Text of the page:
Michael Hudson: Obama’s Master Class in Demagogy 101

By Michael Hudson, a research professor of Economics at University of Missouri, Kansas City, and a research associate at the Levy Economics Institute of Bard College. His latest book is “The Bubble and Beyond.”

Yesterday President Obama chose Knox College in Galesburg, Illinois (originally founded by anti-slavery activists in the 1830s) to float the economic program he has been working out with Wall Street investment bankers. His aim is to wrap this program in a democratic rhetoric. The speech’s actual content boils down to: “I’m doing fine and housing prices are recovering. The way to heal the economy faster is to make a Public-Private Partnership (with Wall Street) to finance new infrastructure investment. The government will guarantee a return – and if there’s any loss, we (you taxpayers) will bear it.” His political genius was not to sugar-coat the shady parts of his proposals.

In a Clintonesque manner, he started his speech by saying, essentially, “I feel your pain.” “In the period after World War II,” he started out, “a growing middle class was the engine of our prosperity.” People had a sense that hard work would be rewarded with fair wages and benefits, the chance to buy a home, to save for retirement, and, above all, to hand down a better life for your kids. But over time, that engine began to stall. That bargain began to fray. Technology made some jobs obsolete. Global competition sent others overseas. It became harder for unions to fight for the middle class. Washington doled out bigger tax cuts to the rich and smaller minimum wage increases for the working poor. The link between higher productivity and people’s wages and salaries was severed – the income of the top 1% nearly quadrupled from 1979 to 2007, while the typical family’s barely budged.

All true enough. The idea is that if a President can spell out how unfair the economy is, voters will imagine that he will take the next step and do something about it.

But what is the “it” that needs to be addressed. There is a tendency to blame today’s unemployment and economic stagnation on technology. Last Monday, for instance, Paul Krugman blamed much of Detroit’s problem on changing technology of auto-making. He did not mention unionization’s role – and the decision by carmakers to shift production to non-unionized sites with much lower workerbenefits than the UAW had won over the years. It was as if unionized labor were itself technologically obsolete.

Nor did Obama’s setting the economic stage by focusing on global competition and technology acknowledge the role of debt in raising the price of labor. How can American industry compete when some 40% of the salaries it pays its employees must be paid for housing, 10 percent more for credit-card and other bank debt, 15% for FICA wage withholding for Social Security and Medicare, and 15% more for income tax withholding and for sales taxes? Before employees can start buying the goods and services they produce, they must spend about three-quarters of their income on the Finance, Insurance and Real Estate (FIRE) sector and taxes that havebeen shifted onto their shoulders?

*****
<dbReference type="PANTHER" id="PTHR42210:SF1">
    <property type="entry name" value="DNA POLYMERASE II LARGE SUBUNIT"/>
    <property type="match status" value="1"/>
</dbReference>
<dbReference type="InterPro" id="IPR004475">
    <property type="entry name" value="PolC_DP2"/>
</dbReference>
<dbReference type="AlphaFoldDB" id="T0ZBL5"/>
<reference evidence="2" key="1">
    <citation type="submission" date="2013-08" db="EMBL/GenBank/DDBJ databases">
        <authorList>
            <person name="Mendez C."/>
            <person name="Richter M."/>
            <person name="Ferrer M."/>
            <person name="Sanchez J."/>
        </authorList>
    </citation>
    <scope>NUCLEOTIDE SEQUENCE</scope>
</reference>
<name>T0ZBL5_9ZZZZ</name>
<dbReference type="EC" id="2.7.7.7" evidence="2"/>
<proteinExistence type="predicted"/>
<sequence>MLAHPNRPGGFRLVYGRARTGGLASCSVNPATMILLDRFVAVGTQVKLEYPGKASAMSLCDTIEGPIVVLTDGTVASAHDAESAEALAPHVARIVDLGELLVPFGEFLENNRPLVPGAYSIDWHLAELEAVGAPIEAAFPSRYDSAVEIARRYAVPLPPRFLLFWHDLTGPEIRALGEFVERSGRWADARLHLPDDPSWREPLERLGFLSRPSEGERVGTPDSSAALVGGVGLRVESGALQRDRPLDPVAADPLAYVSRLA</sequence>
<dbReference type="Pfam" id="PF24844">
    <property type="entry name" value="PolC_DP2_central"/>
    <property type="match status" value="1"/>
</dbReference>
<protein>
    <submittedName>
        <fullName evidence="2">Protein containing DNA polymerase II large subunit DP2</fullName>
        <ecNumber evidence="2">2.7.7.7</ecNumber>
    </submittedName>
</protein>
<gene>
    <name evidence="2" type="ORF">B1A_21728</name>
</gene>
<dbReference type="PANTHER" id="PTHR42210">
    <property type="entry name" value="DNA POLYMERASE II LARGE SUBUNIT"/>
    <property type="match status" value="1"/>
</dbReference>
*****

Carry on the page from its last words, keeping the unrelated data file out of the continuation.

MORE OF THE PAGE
Meanwhile, the companies themselves have been managed by financial officers whose idea of making money has been to debt-leverage, so that more and more cash flow has been used to pay back bondholders and to buy up company stock (thereby increase the value of the stock options that the managers give themselves), instead of to reinvest inexpanding the business at home?

Like any good politician, President Obama recognized that if he tells people that he knows how squeezed they, they will assume that he intends to solve the problem he has just described – not make it worth to reward his backers.

Without mentioning that he had promised to write down the legacy of consumer debt and real estate debt, he hoped to disarm audience resentment by acknowledging that over the past “three decades, a housing bubble, credit cards, and a churning financial sector kept the economy artificially juiced up. But by the time I took office in 2009, the bubble had burst.” So it’s not his fault; he just inherited the problem.

What’s wrong with this picture? He obviously did not expect his students to remember how Democratic Congressman Barney Frank’s got Bush Treasury Secretary Hank Paulson to agree to link the $700 billion TARP subsidy to the banks to a mortgage-debt writedown. Paulson agreed to this, if President-elect Obama would sign on. He didn’t, and the proposal sank.

President Obama also did not expect the Knox College liberal arts students to have read FDIC Chairperson Sheila Bair’s Bull by the Horns or SIGTARP Neil Barofsky’s Bailout to remember how Obama’s Treasury Secretary Tim Geithner disabled any serious plan to write down mortgage debts, by explaining to Barofsky that the Home Affordable Mortgage Program (HAMP) was intended merely to “foam the runway” to slow foreclosures, not prevent them.

President Obama sought to get the debt problem behind him by acknowledging up front that it had cost “millions of Americans their jobs, their homes, and their savings. The decades-long erosion of middle-class security was laid bare for all to see and feel.” Not mentioned was how this “erosion” of security was what had produced the gains of the banks and Wall Street institutions that became his largest political campaign funders.

Now comes the hutzpah, trying to rewrite history while most people are still engulfed in it:

Together, we put in place tough new rules on big banks, and protections that cracked down on the worst practices of mortgage lenders and credit card companies. We changed a tax code too skewed in favor of the wealthiest at the expense of working families, locking in tax cuts for 98% of Americans, and asking those at the top to pay a little more.